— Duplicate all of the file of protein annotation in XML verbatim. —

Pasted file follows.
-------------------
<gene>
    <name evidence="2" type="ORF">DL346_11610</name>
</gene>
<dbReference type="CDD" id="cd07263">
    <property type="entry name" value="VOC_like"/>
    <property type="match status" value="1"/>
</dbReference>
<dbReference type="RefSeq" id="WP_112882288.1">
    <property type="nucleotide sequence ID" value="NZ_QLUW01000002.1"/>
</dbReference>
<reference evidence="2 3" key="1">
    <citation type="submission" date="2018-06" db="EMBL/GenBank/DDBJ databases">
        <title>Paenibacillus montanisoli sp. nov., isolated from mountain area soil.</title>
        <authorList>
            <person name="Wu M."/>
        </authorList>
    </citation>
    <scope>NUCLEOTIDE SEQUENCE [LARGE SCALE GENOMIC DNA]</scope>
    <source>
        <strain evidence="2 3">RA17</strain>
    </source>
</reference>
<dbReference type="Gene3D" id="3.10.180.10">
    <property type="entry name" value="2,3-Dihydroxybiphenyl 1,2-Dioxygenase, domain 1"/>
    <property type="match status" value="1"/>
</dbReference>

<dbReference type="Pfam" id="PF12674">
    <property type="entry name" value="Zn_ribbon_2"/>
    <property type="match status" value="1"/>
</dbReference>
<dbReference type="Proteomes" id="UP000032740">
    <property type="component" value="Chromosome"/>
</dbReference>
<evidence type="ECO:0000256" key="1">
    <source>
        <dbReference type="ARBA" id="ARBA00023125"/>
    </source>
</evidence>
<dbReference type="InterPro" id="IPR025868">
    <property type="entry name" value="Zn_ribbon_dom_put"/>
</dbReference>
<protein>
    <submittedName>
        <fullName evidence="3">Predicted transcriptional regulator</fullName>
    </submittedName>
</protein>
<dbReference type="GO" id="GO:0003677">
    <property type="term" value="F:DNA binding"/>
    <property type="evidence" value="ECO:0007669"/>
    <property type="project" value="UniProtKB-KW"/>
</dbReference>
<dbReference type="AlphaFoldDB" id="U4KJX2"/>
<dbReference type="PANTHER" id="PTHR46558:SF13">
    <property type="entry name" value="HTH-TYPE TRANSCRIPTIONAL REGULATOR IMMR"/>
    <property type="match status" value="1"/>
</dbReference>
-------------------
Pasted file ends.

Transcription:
<gene>
    <name evidence="2" type="ORF">DL346_11610</name>
</gene>
<dbReference type="CDD" id="cd07263">
    <property type="entry name" value="VOC_like"/>
    <property type="match status" value="1"/>
</dbReference>
<dbReference type="RefSeq" id="WP_112882288.1">
    <property type="nucleotide sequence ID" value="NZ_QLUW01000002.1"/>
</dbReference>
<reference evidence="2 3" key="1">
    <citation type="submission" date="2018-06" db="EMBL/GenBank/DDBJ databases">
        <title>Paenibacillus montanisoli sp. nov., isolated from mountain area soil.</title>
        <authorList>
            <person name="Wu M."/>
        </authorList>
    </citation>
    <scope>NUCLEOTIDE SEQUENCE [LARGE SCALE GENOMIC DNA]</scope>
    <source>
        <strain evidence="2 3">RA17</strain>
    </source>
</reference>
<dbReference type="Gene3D" id="3.10.180.10">
    <property type="entry name" value="2,3-Dihydroxybiphenyl 1,2-Dioxygenase, domain 1"/>
    <property type="match status" value="1"/>
</dbReference>

<dbReference type="Pfam" id="PF12674">
    <property type="entry name" value="Zn_ribbon_2"/>
    <property type="match status" value="1"/>
</dbReference>
<dbReference type="Proteomes" id="UP000032740">
    <property type="component" value="Chromosome"/>
</dbReference>
<evidence type="ECO:0000256" key="1">
    <source>
        <dbReference type="ARBA" id="ARBA00023125"/>
    </source>
</evidence>
<dbReference type="InterPro" id="IPR025868">
    <property type="entry name" value="Zn_ribbon_dom_put"/>
</dbReference>
<protein>
    <submittedName>
        <fullName evidence="3">Predicted transcriptional regulator</fullName>
    </submittedName>
</protein>
<dbReference type="GO" id="GO:0003677">
    <property type="term" value="F:DNA binding"/>
    <property type="evidence" value="ECO:0007669"/>
    <property type="project" value="UniProtKB-KW"/>
</dbReference>
<dbReference type="AlphaFoldDB" id="U4KJX2"/>
<dbReference type="PANTHER" id="PTHR46558:SF13">
    <property type="entry name" value="HTH-TYPE TRANSCRIPTIONAL REGULATOR IMMR"/>
    <property type="match status" value="1"/>
</dbReference>